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The Roar


AFL Oracle: A prelim finalist ALWAYS misses the eight the year after - so who will it be in 2024?

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6th March, 2024
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Someone always falls from grace.

There are a few unwritten rules when it comes to how an AFL ladder looks at the end of the year. Two teams typically fall out of the eight – while more often than not, one of their replacements comes from the bottom four or five.

One semi or elimination final loser takes the next step and reaches the last four… and like Newton’s law dictates, one of the preliminary finalists regresses the year after.

In 18 of the 24 seasons since the current finals system was introduced, a top-four team in one season has completely fallen out of the eight the next time around.

In 2023, it was reigning premier Geelong; the year before, Port Adelaide missed the cut; in 2021, it was another defending champ in Richmond falling by the wayside. In fact, the last time all four preliminary finalists made the eight the year after was 2014, when the Cats, Sydney, Fremantle and Hawthorn all achieved it – and two of those teams, the Dockers and Cats, ended up bowing out in straight sets anyway.

That makes this exercise fraught with danger: one of last year’s top four of GWS, Collingwood, Brisbane and Carlton – all among the heavy premiership favourites going into the season – are, if the numbers don’t lie, about to miss the finals.

Last year, I got this as wrong as I possibly could have – I backed the Magpies to be the ones to fall out. Whoopsie.


Then, the year before, I wussed out of predicting the Power to miss finals, only for exactly that to happen. Again, whoopsie.

Let’s hope this year, I’m slightly closer to the mark!


4th, 13-10, 107.1%, lost preliminary final

The Giants’ first season under Adam Kingsley was a tale of two halves. Beginning with promise but sporadic on-field results, taking a 4-8 record to the season midpoint, they gelled spectacularly to win nine of their last 11 home-and-away games and two finals on the road, with eventual premiers Collingwood (by a solitary point) the ones to end their season.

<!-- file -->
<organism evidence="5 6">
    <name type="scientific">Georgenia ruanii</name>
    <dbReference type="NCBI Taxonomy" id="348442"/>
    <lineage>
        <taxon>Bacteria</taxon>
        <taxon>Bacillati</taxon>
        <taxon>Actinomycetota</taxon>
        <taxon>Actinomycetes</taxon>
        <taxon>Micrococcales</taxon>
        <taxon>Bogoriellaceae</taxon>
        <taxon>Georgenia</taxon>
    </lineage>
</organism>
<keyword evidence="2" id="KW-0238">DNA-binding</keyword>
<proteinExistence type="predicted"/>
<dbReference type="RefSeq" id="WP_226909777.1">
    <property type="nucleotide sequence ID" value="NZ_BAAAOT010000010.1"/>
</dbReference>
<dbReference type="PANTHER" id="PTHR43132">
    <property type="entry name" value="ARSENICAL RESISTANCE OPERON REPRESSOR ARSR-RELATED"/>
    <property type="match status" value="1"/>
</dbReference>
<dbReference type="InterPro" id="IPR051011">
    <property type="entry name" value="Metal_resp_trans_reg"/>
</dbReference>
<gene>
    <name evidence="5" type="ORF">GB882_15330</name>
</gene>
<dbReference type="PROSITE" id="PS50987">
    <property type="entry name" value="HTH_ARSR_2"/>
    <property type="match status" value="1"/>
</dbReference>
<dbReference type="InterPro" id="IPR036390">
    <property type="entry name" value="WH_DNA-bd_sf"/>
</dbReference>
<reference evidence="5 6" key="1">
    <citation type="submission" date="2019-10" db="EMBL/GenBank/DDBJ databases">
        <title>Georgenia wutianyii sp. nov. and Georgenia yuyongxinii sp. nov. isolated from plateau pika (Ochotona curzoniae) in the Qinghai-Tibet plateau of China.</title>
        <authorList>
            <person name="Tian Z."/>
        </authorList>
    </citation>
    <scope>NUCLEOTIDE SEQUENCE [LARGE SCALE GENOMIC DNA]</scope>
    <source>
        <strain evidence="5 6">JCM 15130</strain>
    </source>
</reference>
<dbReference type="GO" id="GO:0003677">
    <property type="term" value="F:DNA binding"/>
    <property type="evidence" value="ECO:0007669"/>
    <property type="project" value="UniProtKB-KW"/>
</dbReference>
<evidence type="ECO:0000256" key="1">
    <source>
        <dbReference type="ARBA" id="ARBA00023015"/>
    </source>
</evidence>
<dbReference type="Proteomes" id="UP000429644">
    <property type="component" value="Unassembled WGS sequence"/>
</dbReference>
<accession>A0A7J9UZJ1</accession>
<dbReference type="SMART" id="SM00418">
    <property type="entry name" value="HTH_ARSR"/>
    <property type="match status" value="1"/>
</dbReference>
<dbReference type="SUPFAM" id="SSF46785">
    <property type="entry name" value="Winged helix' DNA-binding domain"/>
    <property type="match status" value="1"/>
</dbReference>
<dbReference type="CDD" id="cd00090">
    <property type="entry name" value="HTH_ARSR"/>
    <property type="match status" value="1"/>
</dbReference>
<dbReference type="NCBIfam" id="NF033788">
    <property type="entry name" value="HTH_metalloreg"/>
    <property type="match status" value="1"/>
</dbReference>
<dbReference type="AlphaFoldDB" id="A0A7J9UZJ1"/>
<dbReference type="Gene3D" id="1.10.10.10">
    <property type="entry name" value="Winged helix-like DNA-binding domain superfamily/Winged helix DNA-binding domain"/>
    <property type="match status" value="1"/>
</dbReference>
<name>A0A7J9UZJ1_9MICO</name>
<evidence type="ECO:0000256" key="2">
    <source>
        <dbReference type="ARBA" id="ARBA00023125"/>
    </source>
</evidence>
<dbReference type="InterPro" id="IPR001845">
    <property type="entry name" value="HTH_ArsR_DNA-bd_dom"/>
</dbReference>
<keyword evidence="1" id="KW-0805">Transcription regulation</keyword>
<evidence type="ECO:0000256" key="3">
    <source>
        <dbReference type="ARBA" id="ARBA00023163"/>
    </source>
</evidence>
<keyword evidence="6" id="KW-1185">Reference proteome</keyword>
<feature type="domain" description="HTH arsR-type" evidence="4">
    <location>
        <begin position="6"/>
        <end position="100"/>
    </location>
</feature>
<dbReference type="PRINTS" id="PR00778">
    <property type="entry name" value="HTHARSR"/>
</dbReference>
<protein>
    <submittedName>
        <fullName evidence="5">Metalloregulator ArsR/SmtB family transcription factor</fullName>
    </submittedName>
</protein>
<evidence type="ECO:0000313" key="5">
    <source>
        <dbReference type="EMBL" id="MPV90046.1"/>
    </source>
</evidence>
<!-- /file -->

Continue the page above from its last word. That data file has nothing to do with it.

GWS have surely the most enviable list in the league: they’re spectacularly well stocked with key position talent, from the reborn and trouble-free Jesse Hogan as their spearhead, to the best key back in the game in Sam Taylor, to a ruckman in Kieren Briggs who was one of the AFL’s most improved players in 2023.

Nipping at their heels is a crop of talent perfectly suited to their roles: nippy small forwards Toby Bedford and Brent Daniels, the pacy outside run of Lachie Whitfield and Finn Callaghan, the inside grunt work of Tom Green and Stephen Coniglio, and the defensive strength of Jack Buckley, Connor Idun and Lachie Ash.


Plus they have a guy called Toby Greene, who I’ve heard goes okay too.

The Giants have made finals in six of the last eight years, and as well as they rebounded under Kingsley after a horror 2022, their premiership window can’t remain open indefinitely. For a group of stars who have come close enough to success to taste it but never achieved the ultimate prize, they will well know 2024 might be their best, and last, chance.

That’s why I’ve got the Giants as my premiership favourite going into 2024: by the end of the season, they were either the best team in the competition or near enough to it, and it’s hard to see a team as hungry for silverware as any other have that edge dulled by an off-season pondering a one-point preliminary final loss to the Magpies.

This is surely their time: and really, it has to be.

Prediction: 1st